Blazing a Trail with Software

The reason for all these problems was simple: the FPD shipped well before official support for multiple displays and the accompanying Monitors control panel (which wouldn’t have appeared on the Plus and previous models anyway). Thus Radius had to write their own software to manage this radical peripheral. Larger cursors, a screensaver, double-height menu bars, and other magnification features debuted here, to be further developed as Radius shipped countless color cards for NuBus in the years ahead. Radius even programmed an extension to add Zoom button to the top-right corner of Mac windows which lacked them. Cohen: “Andy’s software teaches most applications to have a ‘zoom box’ (like MacDraw), and cmd-zoom will zoom a window to the full Mac main screen.”  The Mac’s screen capture feature also had to be re-written, and even Radius’ own feature only grabbed 90% of the large screen. This software consistently earned rave reviews, and probably explains the leadership position which the company had in the external display market into the 1990s.

The FPD cost $1,995 retail. And for all that money, you only got a 3-month limited warranty!

MacWorld Expo 1986 Boston

18 words

0K on disk

August 1986

MacWorld Expo 1986 Boston

Attendance: 18,700

Placeholder for article to come. See the usenet post below for a good summary.

BMUG Lab in UCB Eshleman Hall

358 words

4K on disk

March 1986

BMUG Lab in UCB Eshleman Hall

The Spring 1986 BMUG Newsletter showcases a plan to build a computer lab in Eshleman Hall, the Student Union on the UC Berkeley campus. I’ll reproduce the layout of the lab below, because I think it’s an interesting snapshot of what people thought a lab of Macs should look like at this early point in the computer’s development.

Some things to note:

1) This is a network-centric facility. Two UNIX machines with Ethernet, and a Kinetics AppleTalk Bridge, showed the importance of connecting the Mac’s own LocalTalk technology to the campus backbone. The author of the article, BMUG co-founder Reese Jones, would go on to start Farallon Networking at least in part on the strength of BMUG’s own PhoneNet technology, which replaced Apple’s expensive proprietary cables with cheap phone cabling.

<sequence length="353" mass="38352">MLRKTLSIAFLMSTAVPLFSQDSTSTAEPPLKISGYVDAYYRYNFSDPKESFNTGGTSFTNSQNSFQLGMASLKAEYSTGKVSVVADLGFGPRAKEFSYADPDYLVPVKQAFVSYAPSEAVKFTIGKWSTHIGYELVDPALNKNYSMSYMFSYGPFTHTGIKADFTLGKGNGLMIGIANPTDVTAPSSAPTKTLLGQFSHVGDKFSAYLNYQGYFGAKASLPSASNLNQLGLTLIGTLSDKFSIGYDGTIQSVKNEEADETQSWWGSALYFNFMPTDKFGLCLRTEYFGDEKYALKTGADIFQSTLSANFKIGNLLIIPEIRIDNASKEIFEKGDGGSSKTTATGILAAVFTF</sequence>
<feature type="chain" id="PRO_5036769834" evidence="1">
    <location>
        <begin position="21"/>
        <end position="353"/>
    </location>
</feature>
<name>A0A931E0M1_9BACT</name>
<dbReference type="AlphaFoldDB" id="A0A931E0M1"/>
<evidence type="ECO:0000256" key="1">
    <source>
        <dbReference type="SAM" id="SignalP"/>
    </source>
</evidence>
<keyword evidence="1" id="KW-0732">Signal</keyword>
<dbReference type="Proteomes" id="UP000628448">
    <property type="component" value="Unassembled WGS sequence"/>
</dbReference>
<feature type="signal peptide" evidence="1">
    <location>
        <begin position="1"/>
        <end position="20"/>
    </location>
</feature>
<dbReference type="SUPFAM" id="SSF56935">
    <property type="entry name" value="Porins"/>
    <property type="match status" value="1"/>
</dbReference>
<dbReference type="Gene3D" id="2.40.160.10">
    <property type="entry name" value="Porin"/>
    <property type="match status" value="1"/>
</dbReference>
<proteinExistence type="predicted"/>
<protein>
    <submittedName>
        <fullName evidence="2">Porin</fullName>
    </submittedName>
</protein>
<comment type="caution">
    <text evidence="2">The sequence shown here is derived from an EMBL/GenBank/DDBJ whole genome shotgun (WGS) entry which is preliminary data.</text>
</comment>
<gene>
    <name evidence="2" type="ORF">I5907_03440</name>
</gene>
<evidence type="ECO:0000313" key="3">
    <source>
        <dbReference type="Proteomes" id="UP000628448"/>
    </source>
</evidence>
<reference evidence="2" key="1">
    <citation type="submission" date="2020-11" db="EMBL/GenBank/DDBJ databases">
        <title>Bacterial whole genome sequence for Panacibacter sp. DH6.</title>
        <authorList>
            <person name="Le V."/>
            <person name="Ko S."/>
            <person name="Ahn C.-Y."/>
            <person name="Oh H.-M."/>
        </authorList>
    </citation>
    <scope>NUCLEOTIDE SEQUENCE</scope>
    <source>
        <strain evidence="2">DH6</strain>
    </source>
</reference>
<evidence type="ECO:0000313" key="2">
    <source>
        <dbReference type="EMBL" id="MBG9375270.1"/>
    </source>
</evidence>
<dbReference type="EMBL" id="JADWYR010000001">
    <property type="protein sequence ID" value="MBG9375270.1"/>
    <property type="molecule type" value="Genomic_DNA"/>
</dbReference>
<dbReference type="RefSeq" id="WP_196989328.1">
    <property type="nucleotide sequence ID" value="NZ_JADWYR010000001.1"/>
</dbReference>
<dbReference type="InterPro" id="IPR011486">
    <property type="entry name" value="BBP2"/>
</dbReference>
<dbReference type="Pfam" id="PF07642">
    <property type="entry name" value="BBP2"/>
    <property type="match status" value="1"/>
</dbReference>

2) There’s a BMUG Reference Library. Presumably this would contain the user group’s own newsletters, along with product manuals and third-party books. If you had a question about how to do something on a computer in 1986, you usually looked it up in a book.

3) Not only would books be stored in the computer lab, but they’d be produced there, too. BMUG specifies that the forthcoming lab will serve as a “resource center for document preparation.” By 1986, Aldus PageMaker had been out for a year, and Desktop Publishing was driving the Mac’s success. A networked Apple LaserWriter Plus (price: $7,000) was shared among all the computers in the lab, offering users output that would have been prohibitively expensive otherwise.

4) Centram’s TOPS (also a Berkeley company) was the file- and printer-sharing solution — because AppleShare didn’t exist yet. TOPS would be a great topic to cover in a future article — it was sort of like Personal File Sharing, and ran on both the Mac and PC (with a LocalTalk ISA card, as Reese’s Eshleman Hall layout specifies).

I’m not sure if this computer lab was ever built — Eshleman did host the Open Computer Facility for a number of years, but I don’t know if the BMUG lab grew into that. The building itself is slated to be demolished in the next few years.

BMUG and MacRecorder

246 words

2K on disk

September 1985

BMUG and MacRecorder

Audio Recording Hardware

We take recording audio on personal computers for granted nowadays. Without audio-in, we wouldn’t be able to use Skype, record a video for YouTube, or sing along with GarageBand. But before audio became a standard feature of the personal computer, there was a group of volunteers in Berkeley, California who figured out how to get sound into their Macs.

A graduate student in Math, Michael P. Lamoureux, is credited with the original design of the digitizer hardware. Plans were published in the Fall 1985 BMUG Newsletter, enabling anyone handy with basic electronics to construct the device. The box plugged into the serial port on the back of the Macintosh.

The first comprehensive coverage I can find about building MacRecorder is from the Fall 1985 BMUG Newsletter — but it’s possible the Spring issue of that year, or the 1984 Newsletter (only distributed on floppy disk) have earlier plans. The Fall 1985 Newsletter actually includes three articles about MacRecorder, including the source code of a basic program to receive digitized audio from the device:

Farallon, a company that productized several BMUG inventions (including PhoneNET adapters), released a commercial version of the product in early 1988. MacWeek showed a preview in December 1987:

Intriguingly the article mentions “SoundTrack, a sophisticated sound editor.” This is undoubtably SoundEdit, the famous software written by Steve Capps in 1986. Farallon was perhaps considering renaming it to differentiate their version, but it shipped (as near as I can tell) as SoundEdit, not SoundTrack.